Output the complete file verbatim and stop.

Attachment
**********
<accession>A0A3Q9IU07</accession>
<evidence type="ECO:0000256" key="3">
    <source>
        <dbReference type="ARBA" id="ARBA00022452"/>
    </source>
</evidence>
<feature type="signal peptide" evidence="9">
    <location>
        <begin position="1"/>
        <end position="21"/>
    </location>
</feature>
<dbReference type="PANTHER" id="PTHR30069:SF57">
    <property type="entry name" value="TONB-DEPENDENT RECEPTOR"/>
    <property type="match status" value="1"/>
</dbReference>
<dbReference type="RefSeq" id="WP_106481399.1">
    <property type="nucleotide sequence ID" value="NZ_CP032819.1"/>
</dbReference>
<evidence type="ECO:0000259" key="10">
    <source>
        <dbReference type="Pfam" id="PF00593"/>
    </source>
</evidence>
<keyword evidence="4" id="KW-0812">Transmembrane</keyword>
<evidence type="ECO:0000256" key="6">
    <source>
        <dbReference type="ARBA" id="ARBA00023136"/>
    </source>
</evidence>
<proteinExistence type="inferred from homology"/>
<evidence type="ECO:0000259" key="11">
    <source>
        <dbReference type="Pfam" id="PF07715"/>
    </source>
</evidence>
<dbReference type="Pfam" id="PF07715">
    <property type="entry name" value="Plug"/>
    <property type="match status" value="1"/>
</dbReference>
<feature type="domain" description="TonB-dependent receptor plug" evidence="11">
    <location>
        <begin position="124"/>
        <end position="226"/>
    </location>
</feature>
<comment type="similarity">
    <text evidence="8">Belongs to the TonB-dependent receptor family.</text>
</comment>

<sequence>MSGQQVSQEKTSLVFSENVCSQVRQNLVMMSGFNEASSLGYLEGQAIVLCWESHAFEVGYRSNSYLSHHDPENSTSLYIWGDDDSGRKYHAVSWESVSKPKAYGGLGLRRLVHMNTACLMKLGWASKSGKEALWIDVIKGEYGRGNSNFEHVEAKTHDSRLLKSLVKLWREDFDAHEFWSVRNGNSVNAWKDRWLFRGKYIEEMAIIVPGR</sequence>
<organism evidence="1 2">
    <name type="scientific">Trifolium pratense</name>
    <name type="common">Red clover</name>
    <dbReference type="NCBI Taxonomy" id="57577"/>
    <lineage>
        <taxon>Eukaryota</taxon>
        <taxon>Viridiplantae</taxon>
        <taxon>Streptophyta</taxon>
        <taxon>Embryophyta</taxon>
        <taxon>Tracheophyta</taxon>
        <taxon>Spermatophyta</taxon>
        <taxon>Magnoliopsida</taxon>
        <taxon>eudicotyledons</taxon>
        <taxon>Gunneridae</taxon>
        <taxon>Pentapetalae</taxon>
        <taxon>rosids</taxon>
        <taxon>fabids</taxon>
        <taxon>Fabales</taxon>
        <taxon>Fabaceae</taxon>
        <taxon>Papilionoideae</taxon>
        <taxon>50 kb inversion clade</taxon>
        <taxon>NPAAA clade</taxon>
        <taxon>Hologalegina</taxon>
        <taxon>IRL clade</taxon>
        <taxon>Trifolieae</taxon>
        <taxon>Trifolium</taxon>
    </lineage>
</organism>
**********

<accession>A0A3Q9IU07</accession>
<evidence type="ECO:0000256" key="3">
    <source>
        <dbReference type="ARBA" id="ARBA00022452"/>
    </source>
</evidence>
<feature type="signal peptide" evidence="9">
    <location>
        <begin position="1"/>
        <end position="21"/>
    </location>
</feature>
<dbReference type="PANTHER" id="PTHR30069:SF57">
    <property type="entry name" value="TONB-DEPENDENT RECEPTOR"/>
    <property type="match status" value="1"/>
</dbReference>
<dbReference type="RefSeq" id="WP_106481399.1">
    <property type="nucleotide sequence ID" value="NZ_CP032819.1"/>
</dbReference>
<evidence type="ECO:0000259" key="10">
    <source>
        <dbReference type="Pfam" id="PF00593"/>
    </source>
</evidence>
<keyword evidence="4" id="KW-0812">Transmembrane</keyword>
<evidence type="ECO:0000256" key="6">
    <source>
        <dbReference type="ARBA" id="ARBA00023136"/>
    </source>
</evidence>
<proteinExistence type="inferred from homology"/>
<evidence type="ECO:0000259" key="11">
    <source>
        <dbReference type="Pfam" id="PF07715"/>
    </source>
</evidence>
<dbReference type="Pfam" id="PF07715">
    <property type="entry name" value="Plug"/>
    <property type="match status" value="1"/>
</dbReference>
<feature type="domain" description="TonB-dependent receptor plug" evidence="11">
    <location>
        <begin position="124"/>
        <end position="226"/>
    </location>
</feature>
<comment type="similarity">
    <text evidence="8">Belongs to the TonB-dependent receptor family.</text>
</comment>

<sequence>MSGQQVSQEKTSLVFSENVCSQVRQNLVMMSGFNEASSLGYLEGQAIVLCWESHAFEVGYRSNSYLSHHDPENSTSLYIWGDDDSGRKYHAVSWESVSKPKAYGGLGLRRLVHMNTACLMKLGWASKSGKEALWIDVIKGEYGRGNSNFEHVEAKTHDSRLLKSLVKLWREDFDAHEFWSVRNGNSVNAWKDRWLFRGKYIEEMAIIVPGR</sequence>
<organism evidence="1 2">
    <name type="scientific">Trifolium pratense</name>
    <name type="common">Red clover</name>
    <dbReference type="NCBI Taxonomy" id="57577"/>
    <lineage>
        <taxon>Eukaryota</taxon>
        <taxon>Viridiplantae</taxon>
        <taxon>Streptophyta</taxon>
        <taxon>Embryophyta</taxon>
        <taxon>Tracheophyta</taxon>
        <taxon>Spermatophyta</taxon>
        <taxon>Magnoliopsida</taxon>
        <taxon>eudicotyledons</taxon>
        <taxon>Gunneridae</taxon>
        <taxon>Pentapetalae</taxon>
        <taxon>rosids</taxon>
        <taxon>fabids</taxon>
        <taxon>Fabales</taxon>
        <taxon>Fabaceae</taxon>
        <taxon>Papilionoideae</taxon>
        <taxon>50 kb inversion clade</taxon>
        <taxon>NPAAA clade</taxon>
        <taxon>Hologalegina</taxon>
        <taxon>IRL clade</taxon>
        <taxon>Trifolieae</taxon>
        <taxon>Trifolium</taxon>
    </lineage>
</organism>